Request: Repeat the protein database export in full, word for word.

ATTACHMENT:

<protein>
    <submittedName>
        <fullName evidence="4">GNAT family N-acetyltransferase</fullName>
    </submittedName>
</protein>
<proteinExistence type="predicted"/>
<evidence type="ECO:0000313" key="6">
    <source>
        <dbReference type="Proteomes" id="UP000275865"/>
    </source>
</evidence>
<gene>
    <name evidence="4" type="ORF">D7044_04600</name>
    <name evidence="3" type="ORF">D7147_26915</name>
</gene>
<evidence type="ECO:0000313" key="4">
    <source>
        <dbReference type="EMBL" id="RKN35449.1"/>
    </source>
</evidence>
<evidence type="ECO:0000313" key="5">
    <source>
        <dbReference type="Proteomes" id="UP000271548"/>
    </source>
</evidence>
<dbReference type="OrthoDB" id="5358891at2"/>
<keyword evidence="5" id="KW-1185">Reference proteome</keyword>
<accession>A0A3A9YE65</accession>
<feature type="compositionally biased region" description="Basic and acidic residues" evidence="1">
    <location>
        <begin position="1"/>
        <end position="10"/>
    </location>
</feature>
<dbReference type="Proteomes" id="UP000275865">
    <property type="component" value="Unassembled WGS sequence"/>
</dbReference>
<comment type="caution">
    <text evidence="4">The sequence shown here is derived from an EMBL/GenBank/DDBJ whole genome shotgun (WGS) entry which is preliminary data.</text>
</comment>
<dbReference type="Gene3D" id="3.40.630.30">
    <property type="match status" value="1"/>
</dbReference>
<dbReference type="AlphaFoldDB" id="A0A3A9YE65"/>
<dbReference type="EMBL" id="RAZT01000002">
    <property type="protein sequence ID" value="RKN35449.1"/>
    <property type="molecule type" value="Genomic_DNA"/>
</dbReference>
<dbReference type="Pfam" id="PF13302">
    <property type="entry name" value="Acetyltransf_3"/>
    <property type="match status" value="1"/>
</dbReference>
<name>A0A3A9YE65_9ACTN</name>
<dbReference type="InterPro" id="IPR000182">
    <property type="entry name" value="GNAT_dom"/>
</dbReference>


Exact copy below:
<protein>
    <submittedName>
        <fullName evidence="4">GNAT family N-acetyltransferase</fullName>
    </submittedName>
</protein>
<proteinExistence type="predicted"/>
<evidence type="ECO:0000313" key="6">
    <source>
        <dbReference type="Proteomes" id="UP000275865"/>
    </source>
</evidence>
<gene>
    <name evidence="4" type="ORF">D7044_04600</name>
    <name evidence="3" type="ORF">D7147_26915</name>
</gene>
<evidence type="ECO:0000313" key="4">
    <source>
        <dbReference type="EMBL" id="RKN35449.1"/>
    </source>
</evidence>
<evidence type="ECO:0000313" key="5">
    <source>
        <dbReference type="Proteomes" id="UP000271548"/>
    </source>
</evidence>
<dbReference type="OrthoDB" id="5358891at2"/>
<keyword evidence="5" id="KW-1185">Reference proteome</keyword>
<accession>A0A3A9YE65</accession>
<feature type="compositionally biased region" description="Basic and acidic residues" evidence="1">
    <location>
        <begin position="1"/>
        <end position="10"/>
    </location>
</feature>
<dbReference type="Proteomes" id="UP000275865">
    <property type="component" value="Unassembled WGS sequence"/>
</dbReference>
<comment type="caution">
    <text evidence="4">The sequence shown here is derived from an EMBL/GenBank/DDBJ whole genome shotgun (WGS) entry which is preliminary data.</text>
</comment>
<dbReference type="Gene3D" id="3.40.630.30">
    <property type="match status" value="1"/>
</dbReference>
<dbReference type="AlphaFoldDB" id="A0A3A9YE65"/>
<dbReference type="EMBL" id="RAZT01000002">
    <property type="protein sequence ID" value="RKN35449.1"/>
    <property type="molecule type" value="Genomic_DNA"/>
</dbReference>
<dbReference type="Pfam" id="PF13302">
    <property type="entry name" value="Acetyltransf_3"/>
    <property type="match status" value="1"/>
</dbReference>
<name>A0A3A9YE65_9ACTN</name>
<dbReference type="InterPro" id="IPR000182">
    <property type="entry name" value="GNAT_dom"/>
</dbReference>